Environmental Policy and Planning Group

The UHERO Environmental & Policy Planning Group partners with government, non-profit, business, and community groups to address Hawaiʻi’s key environmental policy challenges. To do so we employ a diverse set of interdisciplinary methods and tools to study the interconnection between human and natural systems with the purpose of contributing to more effective decision making. We specifically work in the linked areas of water, energy, food systems, watersheds, and coastlines, where an overarching theme is how to mitigate and adapt to land use and climate change and their effects on these systems.

Assessing the impact of COVID-19 on global fossil fuel consumption and CO2 emissions

Nori Tarui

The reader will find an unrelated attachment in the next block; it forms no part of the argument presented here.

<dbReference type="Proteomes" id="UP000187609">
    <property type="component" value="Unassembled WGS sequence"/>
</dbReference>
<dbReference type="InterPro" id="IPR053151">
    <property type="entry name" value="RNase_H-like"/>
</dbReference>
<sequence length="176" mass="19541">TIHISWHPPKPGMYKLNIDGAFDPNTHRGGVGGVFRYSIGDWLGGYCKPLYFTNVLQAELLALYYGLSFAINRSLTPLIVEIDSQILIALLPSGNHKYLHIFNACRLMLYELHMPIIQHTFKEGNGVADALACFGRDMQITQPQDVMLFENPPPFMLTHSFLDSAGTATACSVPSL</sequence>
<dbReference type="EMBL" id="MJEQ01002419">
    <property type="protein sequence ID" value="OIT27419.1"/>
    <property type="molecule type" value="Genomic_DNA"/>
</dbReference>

We assess the effect of the COVID-19 pandemic on global fossil fuel consumption and CO2 emissions over the two-year horizon 2020Q1-2021Q4. We apply a global vector autoregressive (GVAR) model, which captures complex spatial-temporal interdependencies across countries associated with the international propagation of economic impact due to the virus spread. The model makes use of a unique quarterly data set of coal, natural gas, and oil consumption, output, exchange rates and equity prices, including global fossil fuel prices for 32 major CO2 emitting countries in 1984-2019. We produce forecasts of coal, natural gas and oil consumption, conditional on GDP growth scenarios based on alternative IMF World Economic Outlook forecasts that were made before and after the outbreak. We also simulate the effect of a relative price change in fossil fuels, due to global scale carbon pricing, on consumption and output. Our results predict fossil fuel consumption and CO2 emissions to return to their pre-crisis levels, and even exceed them, within the two-year horizon despite the large reductions in the first quarter following the outbreak. Our forecasts anticipate more robust growth for emerging than for advanced economies. The model predicts recovery to the pre-crisis levels even if another wave of pandemic occurs within a year. Our counterfactual carbon pricing scenario indicates that an increase in coal prices is expected to have a smaller impact on GDP than on fossil fuel consumption. Thus, the COVID-19 pandemic would not provide countries with a strong reason to delay climate change mitigation efforts.